A Sareyat Mosha’aa Mekaneekey has all of the advantages of mobility,
while not being required to attack, giving it a serious advantage.
The Sareyat Mosha’aa Mekaneekey intelligence briefing is not included
in the printed book. It is available from the Flames Of War Digital
Sareyat Mosha’aa (Infantry Company)
Jordan’s infantry brigades were dug in along the border with Israel.
With nearly twenty years to prepare, and Israeli reprisal incursions to
keep them on their toes, their fortifications were well built and
followed the British doctrine of defensive posts supporting each other
with interlocking fields of fire. These defensive positions cost the
Israelis dearly when they assaulted them.
Unfortunately, the planned counterattack forces were diverted to
support fictitious Egyptian advances, leaving the defences isolated
until they eventually fell. As a player though, you have the opportunity
to see what would have happened if the Jordanians had been able to
implement Operation Tariq (Victory) as planned. Could you, with a free
hand and proper support, have held Jerusalem?
A Sareyat Mosha’aa gives you a series of strong defensive positions,
with a solid force of powerful modern tanks to defeat any penetrations.
|Syrian Arab Army
Although Syria was heavily involved in the events leading up to the Six-Day War, they sat out the first four days, then attempted to get a United Nations imposed ceasefire before Israel could spare the forces to attack them. Even when Israel attacked, the Syrian leadership felt secure behind the defences of the Golan Heights, situated atop a rocky, mountainous slope, accessible only by goat tracks.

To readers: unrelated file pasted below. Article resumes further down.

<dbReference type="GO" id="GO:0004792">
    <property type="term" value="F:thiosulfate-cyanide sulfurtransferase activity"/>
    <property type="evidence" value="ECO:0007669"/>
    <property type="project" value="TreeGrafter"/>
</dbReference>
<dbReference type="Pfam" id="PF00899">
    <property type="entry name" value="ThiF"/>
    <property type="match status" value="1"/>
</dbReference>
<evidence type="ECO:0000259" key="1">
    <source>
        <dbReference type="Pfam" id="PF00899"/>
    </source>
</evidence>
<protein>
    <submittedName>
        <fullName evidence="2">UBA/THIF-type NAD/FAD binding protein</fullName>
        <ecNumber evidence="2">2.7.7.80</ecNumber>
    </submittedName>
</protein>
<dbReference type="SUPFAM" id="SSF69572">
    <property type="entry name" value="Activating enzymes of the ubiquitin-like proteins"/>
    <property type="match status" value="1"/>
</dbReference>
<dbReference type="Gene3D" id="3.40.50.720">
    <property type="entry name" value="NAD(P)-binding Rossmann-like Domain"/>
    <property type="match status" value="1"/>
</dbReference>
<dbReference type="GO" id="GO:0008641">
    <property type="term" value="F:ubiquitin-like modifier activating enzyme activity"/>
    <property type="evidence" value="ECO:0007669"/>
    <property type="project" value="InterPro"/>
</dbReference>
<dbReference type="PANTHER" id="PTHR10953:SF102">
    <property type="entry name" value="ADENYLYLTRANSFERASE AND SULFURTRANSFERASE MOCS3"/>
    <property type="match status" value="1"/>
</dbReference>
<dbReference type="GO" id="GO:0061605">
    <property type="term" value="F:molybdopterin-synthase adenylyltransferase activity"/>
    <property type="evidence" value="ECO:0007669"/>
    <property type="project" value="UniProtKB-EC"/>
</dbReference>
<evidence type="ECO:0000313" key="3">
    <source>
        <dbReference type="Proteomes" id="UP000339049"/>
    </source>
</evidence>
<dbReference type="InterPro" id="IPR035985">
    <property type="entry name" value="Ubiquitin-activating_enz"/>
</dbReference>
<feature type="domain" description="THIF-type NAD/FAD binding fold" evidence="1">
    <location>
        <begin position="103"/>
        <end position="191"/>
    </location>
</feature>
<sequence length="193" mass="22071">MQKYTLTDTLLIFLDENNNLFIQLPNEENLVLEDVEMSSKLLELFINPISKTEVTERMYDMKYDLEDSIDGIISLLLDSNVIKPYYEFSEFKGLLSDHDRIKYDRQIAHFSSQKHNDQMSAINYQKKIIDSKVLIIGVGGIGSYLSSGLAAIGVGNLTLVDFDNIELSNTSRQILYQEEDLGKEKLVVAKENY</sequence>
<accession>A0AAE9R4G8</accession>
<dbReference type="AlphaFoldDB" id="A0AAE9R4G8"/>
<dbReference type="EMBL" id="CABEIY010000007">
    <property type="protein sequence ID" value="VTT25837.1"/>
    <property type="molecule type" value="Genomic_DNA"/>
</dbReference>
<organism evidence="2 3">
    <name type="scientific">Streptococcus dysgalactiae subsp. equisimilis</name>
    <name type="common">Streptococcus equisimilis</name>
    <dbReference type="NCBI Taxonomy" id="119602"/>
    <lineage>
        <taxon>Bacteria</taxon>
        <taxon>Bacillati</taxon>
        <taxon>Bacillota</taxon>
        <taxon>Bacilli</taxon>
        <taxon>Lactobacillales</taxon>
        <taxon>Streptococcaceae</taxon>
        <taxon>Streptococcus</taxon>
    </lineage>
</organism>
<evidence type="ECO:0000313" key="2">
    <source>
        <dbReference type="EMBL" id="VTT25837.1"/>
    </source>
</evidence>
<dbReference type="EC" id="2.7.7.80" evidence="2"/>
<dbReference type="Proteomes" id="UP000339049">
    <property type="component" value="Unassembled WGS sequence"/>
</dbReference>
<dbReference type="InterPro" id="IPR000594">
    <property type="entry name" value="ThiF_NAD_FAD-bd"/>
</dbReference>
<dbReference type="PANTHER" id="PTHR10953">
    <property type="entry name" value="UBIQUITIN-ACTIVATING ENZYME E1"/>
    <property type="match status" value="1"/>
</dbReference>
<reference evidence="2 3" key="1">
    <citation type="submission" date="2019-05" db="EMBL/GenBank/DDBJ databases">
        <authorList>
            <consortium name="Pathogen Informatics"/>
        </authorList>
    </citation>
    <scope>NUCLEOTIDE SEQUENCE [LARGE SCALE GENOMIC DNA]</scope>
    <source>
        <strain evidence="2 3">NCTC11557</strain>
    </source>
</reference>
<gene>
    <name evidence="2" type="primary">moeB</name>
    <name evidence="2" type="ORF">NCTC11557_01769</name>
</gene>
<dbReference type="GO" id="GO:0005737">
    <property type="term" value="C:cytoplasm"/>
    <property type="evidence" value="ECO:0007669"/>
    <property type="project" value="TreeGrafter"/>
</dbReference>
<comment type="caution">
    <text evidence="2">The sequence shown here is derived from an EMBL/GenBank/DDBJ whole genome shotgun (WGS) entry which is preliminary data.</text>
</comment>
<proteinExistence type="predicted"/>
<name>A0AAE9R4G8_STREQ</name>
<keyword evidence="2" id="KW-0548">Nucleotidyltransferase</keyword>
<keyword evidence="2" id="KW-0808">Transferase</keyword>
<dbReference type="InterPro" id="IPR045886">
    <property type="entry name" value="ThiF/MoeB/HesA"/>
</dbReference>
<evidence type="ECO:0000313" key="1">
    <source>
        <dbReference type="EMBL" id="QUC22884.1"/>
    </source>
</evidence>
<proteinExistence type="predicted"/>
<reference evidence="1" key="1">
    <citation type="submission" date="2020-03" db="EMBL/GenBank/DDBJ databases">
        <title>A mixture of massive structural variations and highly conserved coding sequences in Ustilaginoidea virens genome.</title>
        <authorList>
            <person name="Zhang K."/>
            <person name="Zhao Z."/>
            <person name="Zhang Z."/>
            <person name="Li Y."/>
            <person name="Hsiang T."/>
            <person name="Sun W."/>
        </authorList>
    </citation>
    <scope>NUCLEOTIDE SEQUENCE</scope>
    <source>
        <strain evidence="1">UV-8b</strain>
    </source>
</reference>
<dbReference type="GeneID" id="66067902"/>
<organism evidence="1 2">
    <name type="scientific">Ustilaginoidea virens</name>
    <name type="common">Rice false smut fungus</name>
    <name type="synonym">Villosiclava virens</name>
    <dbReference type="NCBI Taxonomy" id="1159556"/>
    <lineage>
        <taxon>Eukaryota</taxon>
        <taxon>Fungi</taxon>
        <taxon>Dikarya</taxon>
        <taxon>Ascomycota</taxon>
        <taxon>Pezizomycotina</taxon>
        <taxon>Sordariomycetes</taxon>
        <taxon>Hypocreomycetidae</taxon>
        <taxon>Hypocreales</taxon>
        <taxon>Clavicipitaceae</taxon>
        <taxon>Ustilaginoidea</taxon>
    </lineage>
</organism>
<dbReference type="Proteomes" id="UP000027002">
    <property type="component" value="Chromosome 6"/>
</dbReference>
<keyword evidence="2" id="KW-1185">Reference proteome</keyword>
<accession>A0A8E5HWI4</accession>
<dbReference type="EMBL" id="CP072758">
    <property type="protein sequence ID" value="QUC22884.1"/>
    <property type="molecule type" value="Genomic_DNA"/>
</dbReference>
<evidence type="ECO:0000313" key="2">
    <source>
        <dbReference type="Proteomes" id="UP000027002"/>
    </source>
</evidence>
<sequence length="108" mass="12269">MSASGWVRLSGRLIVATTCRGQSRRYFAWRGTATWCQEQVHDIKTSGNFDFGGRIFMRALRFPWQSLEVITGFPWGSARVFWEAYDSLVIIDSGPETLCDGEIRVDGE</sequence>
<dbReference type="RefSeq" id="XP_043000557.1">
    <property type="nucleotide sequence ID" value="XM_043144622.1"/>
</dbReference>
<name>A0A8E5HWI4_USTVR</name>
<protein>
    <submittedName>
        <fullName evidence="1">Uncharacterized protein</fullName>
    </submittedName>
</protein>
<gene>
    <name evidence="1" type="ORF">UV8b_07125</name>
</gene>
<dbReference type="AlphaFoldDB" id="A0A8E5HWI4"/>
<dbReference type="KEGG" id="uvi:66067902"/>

The defences were in the Soviet style with lines of mines and barbed wire protecting bunkers and dug-in tanks, all backed by a large artillery park. Interestingly, the tanks were mostly old WWIIera German tanks like the Panzer IV, and the StuG and Jagdpanzer assault guns.
Kateybat Moshaa (Infantry Battalion)
The Syrian defences along the Golan Heights cost the Israelis dearly. They lost more tanks fighting their way up the heights than they did against either of their other opponents. Like the United Arab Republic, the Syrian Arab Army deployed armoured brigades behind the Golan Heights as counterattack reserves. Had they made their counterattacks, the cost could have been much higher. Unfortunately for the Syrians, the leadership followed the now familiar pattern and panicked, ordering a retreat back to Damascus that quickly turned into a rout. A Syrian Kateybat Moshaa is similar to those in the Sinai, with the difference that it allows you to field interesting tanks like the Panzer IV!
The Syrian Kateybat Moshaa intelligence briefing is not included in the printed book. It is available from the Flames Of War Digital app.
If you wanted to try a ‘what if’ game and field a Syrian armoured counterattack force, you could use the UAR Kateybat Debabbat as they were organised and equipped identically.
Last Updated On Thursday, December 4, 2014 by Blake at Battlefront